Employment Law Specialist Considers Government's New Plans
The Government’s plan to increase the unfair dismissal qualifying period to two years may not have the desired effect of supporting business and reducing the strain on the current tribunal system, an employment law expert at Irwin Mitchell has warned.
George Osborne has confirmed at the Conservative conference in Manchester that the Government is to change regulations so that, from April 1st 2012, an employee will not be able to bring a claim against their employer in relation to unfair dismissal until they have been employed for two years.
The current qualifying period stands at a year, but the move is being put forward with a view to both reducing the number of employment tribunal claims – therefore cutting the pressure on the current system – and stimulating recruitment.
Mr Osborne also suggested that the change will save British businesses around £6 million a year and added that it will be supported by the launch of fees which will be payable by anyone wishing to bring an employment tribunal claim.
Expected to be phased in from April 2013, a structured system of fees is being designed to try to combat the increasing number of so-called ‘spurious’ claims being made by employees against employers.
According to Glenn Hayes, a Partner and employment law specialist at Irwin Mitchell’s Leeds office, the introduction of the fees system is much more likely to have an impact on cutting claims than the changes to the qualifying period for unfair dismissal.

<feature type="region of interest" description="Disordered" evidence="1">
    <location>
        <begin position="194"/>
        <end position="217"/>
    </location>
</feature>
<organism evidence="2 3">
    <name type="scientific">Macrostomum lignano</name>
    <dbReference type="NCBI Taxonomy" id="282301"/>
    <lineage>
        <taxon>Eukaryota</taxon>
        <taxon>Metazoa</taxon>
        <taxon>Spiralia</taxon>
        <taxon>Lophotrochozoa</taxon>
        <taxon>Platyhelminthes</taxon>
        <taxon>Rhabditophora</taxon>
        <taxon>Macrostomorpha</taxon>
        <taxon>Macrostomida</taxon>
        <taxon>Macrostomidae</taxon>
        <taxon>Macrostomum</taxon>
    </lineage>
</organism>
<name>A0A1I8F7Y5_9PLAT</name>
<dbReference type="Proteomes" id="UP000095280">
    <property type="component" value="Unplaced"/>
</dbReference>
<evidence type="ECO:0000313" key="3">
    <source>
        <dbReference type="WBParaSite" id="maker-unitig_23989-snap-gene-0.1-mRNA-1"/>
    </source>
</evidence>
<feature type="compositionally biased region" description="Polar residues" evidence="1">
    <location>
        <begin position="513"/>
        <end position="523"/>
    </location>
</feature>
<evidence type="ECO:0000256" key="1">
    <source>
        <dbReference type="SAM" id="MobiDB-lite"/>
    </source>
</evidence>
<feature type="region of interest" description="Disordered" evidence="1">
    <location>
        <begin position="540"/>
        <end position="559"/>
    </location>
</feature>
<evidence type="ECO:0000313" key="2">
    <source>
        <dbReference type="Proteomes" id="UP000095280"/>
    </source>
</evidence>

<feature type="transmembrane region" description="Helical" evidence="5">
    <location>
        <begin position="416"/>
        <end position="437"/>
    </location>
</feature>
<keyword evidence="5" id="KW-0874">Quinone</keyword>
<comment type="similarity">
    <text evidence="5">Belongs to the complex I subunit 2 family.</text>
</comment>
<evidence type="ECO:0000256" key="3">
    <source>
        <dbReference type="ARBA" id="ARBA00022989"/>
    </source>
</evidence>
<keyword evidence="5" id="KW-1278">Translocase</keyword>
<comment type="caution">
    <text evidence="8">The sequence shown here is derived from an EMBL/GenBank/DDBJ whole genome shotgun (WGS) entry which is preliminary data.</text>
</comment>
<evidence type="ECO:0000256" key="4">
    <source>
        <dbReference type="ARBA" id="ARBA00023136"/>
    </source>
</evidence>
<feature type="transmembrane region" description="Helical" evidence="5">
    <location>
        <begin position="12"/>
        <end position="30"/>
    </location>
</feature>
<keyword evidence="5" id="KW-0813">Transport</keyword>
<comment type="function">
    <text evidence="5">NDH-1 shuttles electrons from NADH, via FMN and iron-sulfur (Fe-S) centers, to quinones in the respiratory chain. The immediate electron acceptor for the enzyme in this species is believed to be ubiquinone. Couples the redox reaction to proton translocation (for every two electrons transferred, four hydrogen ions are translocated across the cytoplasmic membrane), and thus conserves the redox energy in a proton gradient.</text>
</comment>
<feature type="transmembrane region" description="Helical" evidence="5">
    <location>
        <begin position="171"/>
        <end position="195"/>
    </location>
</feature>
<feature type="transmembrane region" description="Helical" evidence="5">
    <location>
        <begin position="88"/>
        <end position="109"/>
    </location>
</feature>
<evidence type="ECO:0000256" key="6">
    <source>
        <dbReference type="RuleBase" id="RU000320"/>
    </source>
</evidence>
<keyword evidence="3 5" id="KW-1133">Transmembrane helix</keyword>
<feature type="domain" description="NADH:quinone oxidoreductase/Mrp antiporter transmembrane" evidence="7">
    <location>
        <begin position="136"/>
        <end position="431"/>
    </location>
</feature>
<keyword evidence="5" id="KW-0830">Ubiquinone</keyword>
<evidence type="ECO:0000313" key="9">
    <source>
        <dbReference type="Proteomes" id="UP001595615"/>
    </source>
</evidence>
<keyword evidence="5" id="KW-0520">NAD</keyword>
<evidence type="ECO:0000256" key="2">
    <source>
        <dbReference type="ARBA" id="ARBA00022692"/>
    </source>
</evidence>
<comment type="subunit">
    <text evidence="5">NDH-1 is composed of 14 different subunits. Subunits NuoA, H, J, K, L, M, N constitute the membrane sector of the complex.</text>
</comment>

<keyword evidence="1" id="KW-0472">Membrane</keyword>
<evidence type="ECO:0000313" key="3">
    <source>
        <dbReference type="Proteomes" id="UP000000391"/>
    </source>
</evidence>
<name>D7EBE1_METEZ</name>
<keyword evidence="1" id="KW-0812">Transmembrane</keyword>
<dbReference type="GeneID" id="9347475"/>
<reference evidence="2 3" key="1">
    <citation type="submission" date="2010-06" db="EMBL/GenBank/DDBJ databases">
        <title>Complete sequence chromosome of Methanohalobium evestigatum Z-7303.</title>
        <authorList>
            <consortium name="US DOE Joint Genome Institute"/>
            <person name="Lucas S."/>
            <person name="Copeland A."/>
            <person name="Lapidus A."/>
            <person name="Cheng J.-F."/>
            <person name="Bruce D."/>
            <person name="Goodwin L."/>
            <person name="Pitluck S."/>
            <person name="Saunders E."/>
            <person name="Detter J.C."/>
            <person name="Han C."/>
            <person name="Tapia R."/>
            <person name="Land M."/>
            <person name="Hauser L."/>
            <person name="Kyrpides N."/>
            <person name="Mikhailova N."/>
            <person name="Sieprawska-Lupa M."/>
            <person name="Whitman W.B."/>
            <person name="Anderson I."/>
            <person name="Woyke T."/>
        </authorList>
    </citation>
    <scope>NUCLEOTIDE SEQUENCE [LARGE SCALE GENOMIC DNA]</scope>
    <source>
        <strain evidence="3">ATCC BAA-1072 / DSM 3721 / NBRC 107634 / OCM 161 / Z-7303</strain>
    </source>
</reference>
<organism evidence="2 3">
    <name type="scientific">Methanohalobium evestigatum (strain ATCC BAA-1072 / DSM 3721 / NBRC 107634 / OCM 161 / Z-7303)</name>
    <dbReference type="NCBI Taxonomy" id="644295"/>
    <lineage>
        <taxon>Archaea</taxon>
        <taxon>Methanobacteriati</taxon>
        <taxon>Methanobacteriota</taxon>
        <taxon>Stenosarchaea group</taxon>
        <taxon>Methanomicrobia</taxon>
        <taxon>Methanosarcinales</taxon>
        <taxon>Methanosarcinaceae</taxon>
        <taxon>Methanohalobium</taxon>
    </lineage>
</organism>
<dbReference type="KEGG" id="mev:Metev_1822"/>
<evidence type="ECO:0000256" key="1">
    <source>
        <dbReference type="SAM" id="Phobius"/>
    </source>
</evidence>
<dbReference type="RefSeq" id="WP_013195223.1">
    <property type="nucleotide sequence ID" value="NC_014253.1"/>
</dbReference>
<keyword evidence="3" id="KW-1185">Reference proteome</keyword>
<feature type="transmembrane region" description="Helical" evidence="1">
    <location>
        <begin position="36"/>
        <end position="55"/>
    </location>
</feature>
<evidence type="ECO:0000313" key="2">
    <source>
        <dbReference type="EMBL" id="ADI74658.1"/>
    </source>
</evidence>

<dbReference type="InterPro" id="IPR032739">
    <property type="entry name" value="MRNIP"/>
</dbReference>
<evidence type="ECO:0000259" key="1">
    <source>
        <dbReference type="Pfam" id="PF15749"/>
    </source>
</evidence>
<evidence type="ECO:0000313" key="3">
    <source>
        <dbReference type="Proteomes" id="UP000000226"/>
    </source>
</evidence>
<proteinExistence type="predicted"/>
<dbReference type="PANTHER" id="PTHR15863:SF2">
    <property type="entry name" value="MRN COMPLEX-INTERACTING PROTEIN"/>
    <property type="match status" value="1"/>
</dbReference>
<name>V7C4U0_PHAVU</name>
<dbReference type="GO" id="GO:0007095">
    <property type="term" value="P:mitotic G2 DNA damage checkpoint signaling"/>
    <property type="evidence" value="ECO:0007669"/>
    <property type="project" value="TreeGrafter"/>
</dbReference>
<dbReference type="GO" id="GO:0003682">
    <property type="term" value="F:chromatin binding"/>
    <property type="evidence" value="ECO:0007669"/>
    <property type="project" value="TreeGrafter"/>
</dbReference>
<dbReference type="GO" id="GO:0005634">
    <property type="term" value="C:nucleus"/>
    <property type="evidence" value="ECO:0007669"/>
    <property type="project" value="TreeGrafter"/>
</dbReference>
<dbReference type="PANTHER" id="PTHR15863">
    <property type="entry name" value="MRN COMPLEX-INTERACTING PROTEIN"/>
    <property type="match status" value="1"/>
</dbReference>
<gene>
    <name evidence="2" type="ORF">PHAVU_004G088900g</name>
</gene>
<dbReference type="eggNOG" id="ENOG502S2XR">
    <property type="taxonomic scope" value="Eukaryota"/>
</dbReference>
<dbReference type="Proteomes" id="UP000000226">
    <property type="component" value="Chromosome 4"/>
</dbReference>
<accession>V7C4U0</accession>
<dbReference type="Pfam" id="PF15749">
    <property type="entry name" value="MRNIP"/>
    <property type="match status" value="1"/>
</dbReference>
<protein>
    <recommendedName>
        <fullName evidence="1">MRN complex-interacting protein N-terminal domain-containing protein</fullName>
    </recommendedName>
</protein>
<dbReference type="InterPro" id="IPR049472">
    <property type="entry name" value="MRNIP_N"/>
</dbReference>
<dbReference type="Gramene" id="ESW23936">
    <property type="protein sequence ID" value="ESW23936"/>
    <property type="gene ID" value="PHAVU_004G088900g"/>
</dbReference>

He explained: “The introduction of fees will undoubtedly reduce the number of claims, but whether this is a good thing or not remains to be seen. For instance, there is a concern that claimants with strong cases may not get their voices heard if the fee is set too high.
“There may be other ways of dealing with unmeritorious claims, such as having compulsory mediation, then charging a more significant fee to those who refuse to engage with it and wish to use the tribunal unnecessarily.
“But in terms of the unfair dismissal changes, employees will still be able to take action irrespective of their length of service if they suffer unlawful discrimination, or have been treated badly or even dismissed because of them having “blown the whistle” at work, which could mean that we see a growing number of claims formulated in that way to get around the two-year rule.”
Glenn went on to outline that discrimination and whistle blowing claims can be both more expensive in terms of awards and legal costs, while they can also be time-consuming.
“It is therefore feared that the time – and cost – commitment for the tribunals could be the same or worse given the complexity of these types of claims,” he outlined.
“Whilst it is hoped that Mr Osborne`s statement will stimulate recruitment and ease the strain on the tribunal system, it remains to be seen if this will happen until tribunals become more stringent in terms of dismissing claims which appear to have no reasonable prospects of success and are formulated as discrimination claims simply to get around the qualifying service requirements.”